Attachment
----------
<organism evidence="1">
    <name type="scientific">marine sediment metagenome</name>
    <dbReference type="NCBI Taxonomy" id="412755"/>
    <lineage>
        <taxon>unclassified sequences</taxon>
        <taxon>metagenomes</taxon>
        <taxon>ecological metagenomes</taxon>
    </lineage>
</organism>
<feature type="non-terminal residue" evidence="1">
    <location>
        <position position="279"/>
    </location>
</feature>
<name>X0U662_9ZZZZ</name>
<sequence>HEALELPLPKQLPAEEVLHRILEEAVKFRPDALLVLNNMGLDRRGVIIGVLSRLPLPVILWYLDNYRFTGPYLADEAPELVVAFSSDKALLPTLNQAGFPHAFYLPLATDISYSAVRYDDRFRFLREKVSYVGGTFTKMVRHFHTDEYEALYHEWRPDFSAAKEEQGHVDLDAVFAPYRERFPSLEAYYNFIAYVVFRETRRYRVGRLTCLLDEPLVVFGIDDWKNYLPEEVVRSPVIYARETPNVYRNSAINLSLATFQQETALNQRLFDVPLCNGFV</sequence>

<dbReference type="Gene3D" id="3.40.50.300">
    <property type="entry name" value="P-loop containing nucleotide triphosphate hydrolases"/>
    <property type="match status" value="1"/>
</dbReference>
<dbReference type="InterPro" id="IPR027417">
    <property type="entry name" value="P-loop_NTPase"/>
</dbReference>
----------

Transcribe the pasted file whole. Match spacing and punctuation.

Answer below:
<organism evidence="1">
    <name type="scientific">marine sediment metagenome</name>
    <dbReference type="NCBI Taxonomy" id="412755"/>
    <lineage>
        <taxon>unclassified sequences</taxon>
        <taxon>metagenomes</taxon>
        <taxon>ecological metagenomes</taxon>
    </lineage>
</organism>
<feature type="non-terminal residue" evidence="1">
    <location>
        <position position="279"/>
    </location>
</feature>
<name>X0U662_9ZZZZ</name>
<sequence>HEALELPLPKQLPAEEVLHRILEEAVKFRPDALLVLNNMGLDRRGVIIGVLSRLPLPVILWYLDNYRFTGPYLADEAPELVVAFSSDKALLPTLNQAGFPHAFYLPLATDISYSAVRYDDRFRFLREKVSYVGGTFTKMVRHFHTDEYEALYHEWRPDFSAAKEEQGHVDLDAVFAPYRERFPSLEAYYNFIAYVVFRETRRYRVGRLTCLLDEPLVVFGIDDWKNYLPEEVVRSPVIYARETPNVYRNSAINLSLATFQQETALNQRLFDVPLCNGFV</sequence>

<dbReference type="Gene3D" id="3.40.50.300">
    <property type="entry name" value="P-loop containing nucleotide triphosphate hydrolases"/>
    <property type="match status" value="1"/>
</dbReference>
<dbReference type="InterPro" id="IPR027417">
    <property type="entry name" value="P-loop_NTPase"/>
</dbReference>